Former workers claim a revival would have a difficult time competing with TikTok, which now rules the short-form video market.
On October 30, Elon Musk, who had just been named “Chief Twit,” published a Twitter poll asking the straightforward question, “Bring back Vine?” After almost five million votes, the survey came to a resounding “Yes,” with 69% of the nearly five million participants supporting bringing back the short-form video service.
Bring back Vine?
— Elon Musk (@elonmusk) October 31, 2022
Would a Vine relaunch be successful in the present, though? In January 2017, the platform, which was renowned for its six-second looping style, was shut down. Numerous attempts have been made since then to resurrect the service, including Vine 2, which is now available as the app Huddles. Musk’s Twitter poll results, though, show that there is still fondness for the first Vine.
Those outcomes, according to Karyn Spencer, a former head of creator development at Vine, were a heated topic in a group chat with former Vine staffers. The survey, according to Spencer, is an example of a pattern she’s noticed since Vine stopped working: People like to remember Vine more than they like the program itself.
If every person who voted “Yes” regularly used Vine, Spencer claims, “we wouldn’t have had to shut down.” “For years, we have observed that celebrities will tweet, ‘I miss Vine!’ and the tweet will become viral. More people are nostalgic for Vine than the app itself did in the end.
Rich Arnold, the former head of design for Vine and, according to him, the last person to ever publish a video to the app, describes Musk’s plan to revive Vine as “as clever as any other notion he’s come up with for Twitter so far.” He claims, “I got them to turn off posting rights for everyone and simply keep it open for my user ID for 30 minutes.”
Arnold acknowledges that Vine’s main selling feature is its nostalgic appeal and that it did fill a void in the market for “bizarre material.” (See the video, “Come get y’all juice.”) That said, if that stuff could exist right now, he continues, “it would be on TikTok.”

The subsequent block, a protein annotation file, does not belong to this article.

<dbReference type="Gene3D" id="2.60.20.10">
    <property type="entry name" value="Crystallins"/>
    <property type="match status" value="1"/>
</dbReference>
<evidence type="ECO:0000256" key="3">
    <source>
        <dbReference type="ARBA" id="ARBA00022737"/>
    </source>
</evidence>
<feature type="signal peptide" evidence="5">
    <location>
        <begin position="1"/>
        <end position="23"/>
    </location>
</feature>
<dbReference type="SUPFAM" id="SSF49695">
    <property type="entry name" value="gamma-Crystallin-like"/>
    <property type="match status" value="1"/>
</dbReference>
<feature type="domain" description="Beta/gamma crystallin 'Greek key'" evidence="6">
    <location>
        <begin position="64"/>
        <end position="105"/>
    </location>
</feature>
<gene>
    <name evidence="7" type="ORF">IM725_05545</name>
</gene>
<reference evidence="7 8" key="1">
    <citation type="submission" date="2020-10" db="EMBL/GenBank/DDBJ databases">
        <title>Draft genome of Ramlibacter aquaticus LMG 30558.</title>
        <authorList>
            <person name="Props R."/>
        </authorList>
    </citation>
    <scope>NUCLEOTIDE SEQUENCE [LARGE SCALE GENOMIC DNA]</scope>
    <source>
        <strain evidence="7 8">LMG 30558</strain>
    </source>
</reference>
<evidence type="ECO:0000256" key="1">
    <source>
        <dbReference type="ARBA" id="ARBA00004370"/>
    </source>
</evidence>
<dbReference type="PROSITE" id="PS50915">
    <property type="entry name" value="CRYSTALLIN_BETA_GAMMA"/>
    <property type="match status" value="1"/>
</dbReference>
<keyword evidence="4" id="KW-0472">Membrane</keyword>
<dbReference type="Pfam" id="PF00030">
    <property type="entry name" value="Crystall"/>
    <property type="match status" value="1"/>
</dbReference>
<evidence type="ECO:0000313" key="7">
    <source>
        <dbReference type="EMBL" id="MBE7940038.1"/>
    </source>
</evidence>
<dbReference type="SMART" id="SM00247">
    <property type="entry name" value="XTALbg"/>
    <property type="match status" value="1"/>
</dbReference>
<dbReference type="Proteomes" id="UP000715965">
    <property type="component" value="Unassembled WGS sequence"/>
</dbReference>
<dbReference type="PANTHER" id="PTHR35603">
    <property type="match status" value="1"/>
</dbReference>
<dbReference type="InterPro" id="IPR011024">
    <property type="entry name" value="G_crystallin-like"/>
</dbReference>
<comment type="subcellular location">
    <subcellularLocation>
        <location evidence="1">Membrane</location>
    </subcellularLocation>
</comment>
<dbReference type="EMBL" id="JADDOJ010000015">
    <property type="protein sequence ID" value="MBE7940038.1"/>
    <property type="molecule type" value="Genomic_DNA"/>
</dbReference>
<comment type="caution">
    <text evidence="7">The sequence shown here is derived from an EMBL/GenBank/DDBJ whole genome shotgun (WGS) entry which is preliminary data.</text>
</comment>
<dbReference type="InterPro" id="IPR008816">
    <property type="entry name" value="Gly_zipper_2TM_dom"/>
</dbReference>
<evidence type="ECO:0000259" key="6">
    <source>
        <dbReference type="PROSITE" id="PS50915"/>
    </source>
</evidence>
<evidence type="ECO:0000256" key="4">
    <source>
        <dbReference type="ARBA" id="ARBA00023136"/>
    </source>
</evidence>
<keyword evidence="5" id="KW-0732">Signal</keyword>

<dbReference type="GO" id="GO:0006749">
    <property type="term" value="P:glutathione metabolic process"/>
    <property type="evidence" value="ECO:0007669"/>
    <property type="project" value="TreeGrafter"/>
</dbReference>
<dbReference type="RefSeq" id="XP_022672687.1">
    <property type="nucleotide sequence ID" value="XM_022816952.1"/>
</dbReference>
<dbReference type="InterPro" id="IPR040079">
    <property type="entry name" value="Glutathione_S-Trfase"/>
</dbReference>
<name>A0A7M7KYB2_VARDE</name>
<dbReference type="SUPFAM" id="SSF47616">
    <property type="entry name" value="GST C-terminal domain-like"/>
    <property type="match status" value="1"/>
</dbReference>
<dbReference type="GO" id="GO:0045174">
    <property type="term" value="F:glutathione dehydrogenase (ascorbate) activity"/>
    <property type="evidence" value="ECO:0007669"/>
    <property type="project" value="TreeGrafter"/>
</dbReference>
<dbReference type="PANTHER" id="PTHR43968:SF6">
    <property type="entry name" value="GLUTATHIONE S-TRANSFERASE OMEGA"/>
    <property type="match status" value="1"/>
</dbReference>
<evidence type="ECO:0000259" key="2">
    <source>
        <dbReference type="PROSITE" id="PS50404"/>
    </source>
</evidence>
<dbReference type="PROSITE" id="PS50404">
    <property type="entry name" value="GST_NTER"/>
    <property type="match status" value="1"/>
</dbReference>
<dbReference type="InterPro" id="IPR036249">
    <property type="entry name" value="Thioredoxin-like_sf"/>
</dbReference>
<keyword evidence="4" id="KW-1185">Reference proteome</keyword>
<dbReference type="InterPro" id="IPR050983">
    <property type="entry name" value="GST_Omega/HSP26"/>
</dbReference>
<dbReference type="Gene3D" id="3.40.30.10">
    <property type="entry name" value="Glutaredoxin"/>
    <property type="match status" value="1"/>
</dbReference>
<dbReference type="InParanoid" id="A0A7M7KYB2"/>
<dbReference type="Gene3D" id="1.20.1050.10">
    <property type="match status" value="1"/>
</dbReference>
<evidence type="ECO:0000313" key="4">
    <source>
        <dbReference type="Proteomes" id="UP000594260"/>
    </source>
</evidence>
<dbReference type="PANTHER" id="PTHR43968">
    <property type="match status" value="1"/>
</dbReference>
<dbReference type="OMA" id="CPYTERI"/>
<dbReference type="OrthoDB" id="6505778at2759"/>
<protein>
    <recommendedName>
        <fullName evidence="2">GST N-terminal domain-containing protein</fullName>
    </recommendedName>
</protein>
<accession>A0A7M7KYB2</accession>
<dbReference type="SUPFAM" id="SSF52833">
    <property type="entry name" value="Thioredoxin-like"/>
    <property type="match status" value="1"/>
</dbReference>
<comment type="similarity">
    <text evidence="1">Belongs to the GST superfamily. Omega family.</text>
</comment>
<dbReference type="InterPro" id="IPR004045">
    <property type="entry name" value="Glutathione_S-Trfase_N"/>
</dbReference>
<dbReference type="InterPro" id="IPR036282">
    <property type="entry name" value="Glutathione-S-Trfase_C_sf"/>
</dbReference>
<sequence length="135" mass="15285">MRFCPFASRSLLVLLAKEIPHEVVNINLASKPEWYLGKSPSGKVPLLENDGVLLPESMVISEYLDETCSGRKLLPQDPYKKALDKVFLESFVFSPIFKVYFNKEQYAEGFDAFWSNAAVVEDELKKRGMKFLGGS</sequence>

The following is the main challenge to a Vine reboot’s success: Short-form video has been fully controlled by TikTok.
Jared Kleinstein, former head of sports and global content strategy for Vine and Twitter and the creator of creator analytics and portfolio platform Gondola, says, “We walked so TikTok could run.” Any product that is brought back would need to be superior to or an improvement on what TikTok now offers to the world.
That’s no simple undertaking, especially given that Vine wasn’t even close to being flawless when it ended. According to Kleinstein, some of the issues Musk would have to address with the app include monetization, music licensing, customer privacy, Twitter integration, and an out-of-date codebase. He would essentially be “starting from scratch,” according to Kleinstein, and it would require a significant overhaul to actually compete with TikTok.
Spencer refers to ByteDance’s purchase of the well-known lip-syncing app in 2018 and says, “They were really intentional about taking notes and understanding what previous competitors did wrong and did right when they converted Musical.ly over to TikTok.” “The introduction of something new would require the same amount of planning, strategy, and really strategic insight.”
So, can Musk handle the job? Depending on whom you ask, the answer is either no or very certainly not, but these former Vine employees say it depends.
According to Spencer, neither he nor those around him have shown any level of competence in this situation. To pull something like that off, “He would really have to hire a team of brilliant people.”